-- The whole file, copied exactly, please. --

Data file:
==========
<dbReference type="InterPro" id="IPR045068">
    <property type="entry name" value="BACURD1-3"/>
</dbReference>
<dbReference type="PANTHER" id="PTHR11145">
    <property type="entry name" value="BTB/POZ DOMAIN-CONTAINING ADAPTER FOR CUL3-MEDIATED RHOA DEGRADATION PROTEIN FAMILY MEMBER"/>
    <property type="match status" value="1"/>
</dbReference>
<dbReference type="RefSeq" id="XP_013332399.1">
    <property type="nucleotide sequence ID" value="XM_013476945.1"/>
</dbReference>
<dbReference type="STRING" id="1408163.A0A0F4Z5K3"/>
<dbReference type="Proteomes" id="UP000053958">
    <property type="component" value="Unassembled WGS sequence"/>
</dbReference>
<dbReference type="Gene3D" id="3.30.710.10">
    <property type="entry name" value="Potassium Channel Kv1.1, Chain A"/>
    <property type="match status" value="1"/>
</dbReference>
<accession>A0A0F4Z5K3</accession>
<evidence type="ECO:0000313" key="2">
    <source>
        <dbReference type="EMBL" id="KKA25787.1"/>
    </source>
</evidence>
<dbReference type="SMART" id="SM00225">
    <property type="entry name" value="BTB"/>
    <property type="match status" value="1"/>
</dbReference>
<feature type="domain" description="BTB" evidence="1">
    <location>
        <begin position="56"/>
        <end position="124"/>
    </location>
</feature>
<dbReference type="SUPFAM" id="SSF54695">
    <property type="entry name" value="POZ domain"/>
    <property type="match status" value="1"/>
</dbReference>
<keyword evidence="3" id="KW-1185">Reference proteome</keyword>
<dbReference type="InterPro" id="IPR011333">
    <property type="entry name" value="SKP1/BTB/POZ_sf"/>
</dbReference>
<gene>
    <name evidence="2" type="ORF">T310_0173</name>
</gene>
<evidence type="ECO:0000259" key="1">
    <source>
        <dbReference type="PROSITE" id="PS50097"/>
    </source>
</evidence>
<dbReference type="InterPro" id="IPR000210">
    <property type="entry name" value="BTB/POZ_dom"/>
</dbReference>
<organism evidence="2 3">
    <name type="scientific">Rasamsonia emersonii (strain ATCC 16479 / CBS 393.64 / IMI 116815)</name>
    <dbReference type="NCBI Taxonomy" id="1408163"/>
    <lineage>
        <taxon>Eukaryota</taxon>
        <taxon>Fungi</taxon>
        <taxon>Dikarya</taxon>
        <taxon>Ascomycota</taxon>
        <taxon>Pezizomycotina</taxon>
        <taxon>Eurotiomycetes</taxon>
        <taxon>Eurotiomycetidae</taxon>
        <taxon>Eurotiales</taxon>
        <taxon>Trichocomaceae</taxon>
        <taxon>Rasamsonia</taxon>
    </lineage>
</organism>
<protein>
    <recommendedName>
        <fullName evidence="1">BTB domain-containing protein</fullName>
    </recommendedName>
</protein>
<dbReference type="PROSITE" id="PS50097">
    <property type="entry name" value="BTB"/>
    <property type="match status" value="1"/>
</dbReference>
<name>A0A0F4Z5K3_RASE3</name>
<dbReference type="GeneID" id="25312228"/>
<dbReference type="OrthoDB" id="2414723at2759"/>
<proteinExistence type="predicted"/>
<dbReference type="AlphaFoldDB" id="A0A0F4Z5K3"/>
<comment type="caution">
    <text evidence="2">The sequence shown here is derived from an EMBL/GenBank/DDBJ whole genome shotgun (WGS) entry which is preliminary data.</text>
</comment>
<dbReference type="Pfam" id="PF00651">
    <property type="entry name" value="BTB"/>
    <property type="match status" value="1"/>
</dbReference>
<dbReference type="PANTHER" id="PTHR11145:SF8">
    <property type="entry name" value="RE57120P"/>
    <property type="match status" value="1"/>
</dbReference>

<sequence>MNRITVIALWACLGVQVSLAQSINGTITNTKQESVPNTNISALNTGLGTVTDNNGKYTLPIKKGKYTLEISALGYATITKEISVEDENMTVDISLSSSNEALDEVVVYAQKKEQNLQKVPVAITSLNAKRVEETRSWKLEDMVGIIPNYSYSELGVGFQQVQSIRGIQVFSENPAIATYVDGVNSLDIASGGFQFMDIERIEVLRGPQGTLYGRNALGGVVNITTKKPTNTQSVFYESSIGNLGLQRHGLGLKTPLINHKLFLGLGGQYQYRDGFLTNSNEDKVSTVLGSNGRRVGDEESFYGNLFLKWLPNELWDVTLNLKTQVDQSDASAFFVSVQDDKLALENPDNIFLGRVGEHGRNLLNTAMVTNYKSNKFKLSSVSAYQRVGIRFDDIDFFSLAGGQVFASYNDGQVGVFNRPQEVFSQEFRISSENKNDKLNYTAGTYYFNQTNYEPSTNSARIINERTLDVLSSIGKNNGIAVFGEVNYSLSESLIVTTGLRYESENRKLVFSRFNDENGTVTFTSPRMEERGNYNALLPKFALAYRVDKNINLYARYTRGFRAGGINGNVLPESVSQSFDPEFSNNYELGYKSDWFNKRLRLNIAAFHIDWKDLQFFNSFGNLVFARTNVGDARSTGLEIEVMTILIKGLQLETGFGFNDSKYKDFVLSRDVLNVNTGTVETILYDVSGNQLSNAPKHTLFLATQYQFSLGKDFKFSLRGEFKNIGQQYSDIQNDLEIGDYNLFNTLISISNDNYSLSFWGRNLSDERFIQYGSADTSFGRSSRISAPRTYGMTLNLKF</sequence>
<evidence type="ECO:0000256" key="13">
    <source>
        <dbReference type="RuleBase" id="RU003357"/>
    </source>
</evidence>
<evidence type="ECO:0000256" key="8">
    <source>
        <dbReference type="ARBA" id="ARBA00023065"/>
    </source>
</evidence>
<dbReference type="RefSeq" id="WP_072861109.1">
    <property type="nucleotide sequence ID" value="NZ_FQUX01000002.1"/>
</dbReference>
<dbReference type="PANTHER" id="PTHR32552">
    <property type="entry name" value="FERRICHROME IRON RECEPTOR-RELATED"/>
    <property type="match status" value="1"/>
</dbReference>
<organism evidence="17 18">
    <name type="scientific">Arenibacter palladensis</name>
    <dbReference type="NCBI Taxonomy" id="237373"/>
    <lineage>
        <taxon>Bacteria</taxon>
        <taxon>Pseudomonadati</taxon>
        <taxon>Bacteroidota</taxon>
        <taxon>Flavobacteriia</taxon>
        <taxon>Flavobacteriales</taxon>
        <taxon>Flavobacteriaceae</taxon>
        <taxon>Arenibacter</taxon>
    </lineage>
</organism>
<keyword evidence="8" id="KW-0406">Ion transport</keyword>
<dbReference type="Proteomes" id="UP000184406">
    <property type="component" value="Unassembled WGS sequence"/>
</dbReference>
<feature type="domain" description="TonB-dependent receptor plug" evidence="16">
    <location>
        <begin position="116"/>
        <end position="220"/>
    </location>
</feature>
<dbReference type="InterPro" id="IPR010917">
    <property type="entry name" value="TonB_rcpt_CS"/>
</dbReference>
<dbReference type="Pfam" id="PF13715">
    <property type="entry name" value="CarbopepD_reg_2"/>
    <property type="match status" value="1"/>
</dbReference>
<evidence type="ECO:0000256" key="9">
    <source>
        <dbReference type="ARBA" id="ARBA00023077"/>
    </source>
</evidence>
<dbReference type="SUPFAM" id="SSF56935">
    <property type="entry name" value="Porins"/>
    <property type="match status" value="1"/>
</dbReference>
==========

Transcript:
<dbReference type="InterPro" id="IPR045068">
    <property type="entry name" value="BACURD1-3"/>
</dbReference>
<dbReference type="PANTHER" id="PTHR11145">
    <property type="entry name" value="BTB/POZ DOMAIN-CONTAINING ADAPTER FOR CUL3-MEDIATED RHOA DEGRADATION PROTEIN FAMILY MEMBER"/>
    <property type="match status" value="1"/>
</dbReference>
<dbReference type="RefSeq" id="XP_013332399.1">
    <property type="nucleotide sequence ID" value="XM_013476945.1"/>
</dbReference>
<dbReference type="STRING" id="1408163.A0A0F4Z5K3"/>
<dbReference type="Proteomes" id="UP000053958">
    <property type="component" value="Unassembled WGS sequence"/>
</dbReference>
<dbReference type="Gene3D" id="3.30.710.10">
    <property type="entry name" value="Potassium Channel Kv1.1, Chain A"/>
    <property type="match status" value="1"/>
</dbReference>
<accession>A0A0F4Z5K3</accession>
<evidence type="ECO:0000313" key="2">
    <source>
        <dbReference type="EMBL" id="KKA25787.1"/>
    </source>
</evidence>
<dbReference type="SMART" id="SM00225">
    <property type="entry name" value="BTB"/>
    <property type="match status" value="1"/>
</dbReference>
<feature type="domain" description="BTB" evidence="1">
    <location>
        <begin position="56"/>
        <end position="124"/>
    </location>
</feature>
<dbReference type="SUPFAM" id="SSF54695">
    <property type="entry name" value="POZ domain"/>
    <property type="match status" value="1"/>
</dbReference>
<keyword evidence="3" id="KW-1185">Reference proteome</keyword>
<dbReference type="InterPro" id="IPR011333">
    <property type="entry name" value="SKP1/BTB/POZ_sf"/>
</dbReference>
<gene>
    <name evidence="2" type="ORF">T310_0173</name>
</gene>
<evidence type="ECO:0000259" key="1">
    <source>
        <dbReference type="PROSITE" id="PS50097"/>
    </source>
</evidence>
<dbReference type="InterPro" id="IPR000210">
    <property type="entry name" value="BTB/POZ_dom"/>
</dbReference>
<organism evidence="2 3">
    <name type="scientific">Rasamsonia emersonii (strain ATCC 16479 / CBS 393.64 / IMI 116815)</name>
    <dbReference type="NCBI Taxonomy" id="1408163"/>
    <lineage>
        <taxon>Eukaryota</taxon>
        <taxon>Fungi</taxon>
        <taxon>Dikarya</taxon>
        <taxon>Ascomycota</taxon>
        <taxon>Pezizomycotina</taxon>
        <taxon>Eurotiomycetes</taxon>
        <taxon>Eurotiomycetidae</taxon>
        <taxon>Eurotiales</taxon>
        <taxon>Trichocomaceae</taxon>
        <taxon>Rasamsonia</taxon>
    </lineage>
</organism>
<protein>
    <recommendedName>
        <fullName evidence="1">BTB domain-containing protein</fullName>
    </recommendedName>
</protein>
<dbReference type="PROSITE" id="PS50097">
    <property type="entry name" value="BTB"/>
    <property type="match status" value="1"/>
</dbReference>
<name>A0A0F4Z5K3_RASE3</name>
<dbReference type="GeneID" id="25312228"/>
<dbReference type="OrthoDB" id="2414723at2759"/>
<proteinExistence type="predicted"/>
<dbReference type="AlphaFoldDB" id="A0A0F4Z5K3"/>
<comment type="caution">
    <text evidence="2">The sequence shown here is derived from an EMBL/GenBank/DDBJ whole genome shotgun (WGS) entry which is preliminary data.</text>
</comment>
<dbReference type="Pfam" id="PF00651">
    <property type="entry name" value="BTB"/>
    <property type="match status" value="1"/>
</dbReference>
<dbReference type="PANTHER" id="PTHR11145:SF8">
    <property type="entry name" value="RE57120P"/>
    <property type="match status" value="1"/>
</dbReference>

<sequence>MNRITVIALWACLGVQVSLAQSINGTITNTKQESVPNTNISALNTGLGTVTDNNGKYTLPIKKGKYTLEISALGYATITKEISVEDENMTVDISLSSSNEALDEVVVYAQKKEQNLQKVPVAITSLNAKRVEETRSWKLEDMVGIIPNYSYSELGVGFQQVQSIRGIQVFSENPAIATYVDGVNSLDIASGGFQFMDIERIEVLRGPQGTLYGRNALGGVVNITTKKPTNTQSVFYESSIGNLGLQRHGLGLKTPLINHKLFLGLGGQYQYRDGFLTNSNEDKVSTVLGSNGRRVGDEESFYGNLFLKWLPNELWDVTLNLKTQVDQSDASAFFVSVQDDKLALENPDNIFLGRVGEHGRNLLNTAMVTNYKSNKFKLSSVSAYQRVGIRFDDIDFFSLAGGQVFASYNDGQVGVFNRPQEVFSQEFRISSENKNDKLNYTAGTYYFNQTNYEPSTNSARIINERTLDVLSSIGKNNGIAVFGEVNYSLSESLIVTTGLRYESENRKLVFSRFNDENGTVTFTSPRMEERGNYNALLPKFALAYRVDKNINLYARYTRGFRAGGINGNVLPESVSQSFDPEFSNNYELGYKSDWFNKRLRLNIAAFHIDWKDLQFFNSFGNLVFARTNVGDARSTGLEIEVMTILIKGLQLETGFGFNDSKYKDFVLSRDVLNVNTGTVETILYDVSGNQLSNAPKHTLFLATQYQFSLGKDFKFSLRGEFKNIGQQYSDIQNDLEIGDYNLFNTLISISNDNYSLSFWGRNLSDERFIQYGSADTSFGRSSRISAPRTYGMTLNLKF</sequence>
<evidence type="ECO:0000256" key="13">
    <source>
        <dbReference type="RuleBase" id="RU003357"/>
    </source>
</evidence>
<evidence type="ECO:0000256" key="8">
    <source>
        <dbReference type="ARBA" id="ARBA00023065"/>
    </source>
</evidence>
<dbReference type="RefSeq" id="WP_072861109.1">
    <property type="nucleotide sequence ID" value="NZ_FQUX01000002.1"/>
</dbReference>
<dbReference type="PANTHER" id="PTHR32552">
    <property type="entry name" value="FERRICHROME IRON RECEPTOR-RELATED"/>
    <property type="match status" value="1"/>
</dbReference>
<organism evidence="17 18">
    <name type="scientific">Arenibacter palladensis</name>
    <dbReference type="NCBI Taxonomy" id="237373"/>
    <lineage>
        <taxon>Bacteria</taxon>
        <taxon>Pseudomonadati</taxon>
        <taxon>Bacteroidota</taxon>
        <taxon>Flavobacteriia</taxon>
        <taxon>Flavobacteriales</taxon>
        <taxon>Flavobacteriaceae</taxon>
        <taxon>Arenibacter</taxon>
    </lineage>
</organism>
<keyword evidence="8" id="KW-0406">Ion transport</keyword>
<dbReference type="Proteomes" id="UP000184406">
    <property type="component" value="Unassembled WGS sequence"/>
</dbReference>
<feature type="domain" description="TonB-dependent receptor plug" evidence="16">
    <location>
        <begin position="116"/>
        <end position="220"/>
    </location>
</feature>
<dbReference type="InterPro" id="IPR010917">
    <property type="entry name" value="TonB_rcpt_CS"/>
</dbReference>
<dbReference type="Pfam" id="PF13715">
    <property type="entry name" value="CarbopepD_reg_2"/>
    <property type="match status" value="1"/>
</dbReference>
<evidence type="ECO:0000256" key="9">
    <source>
        <dbReference type="ARBA" id="ARBA00023077"/>
    </source>
</evidence>
<dbReference type="SUPFAM" id="SSF56935">
    <property type="entry name" value="Porins"/>
    <property type="match status" value="1"/>
</dbReference>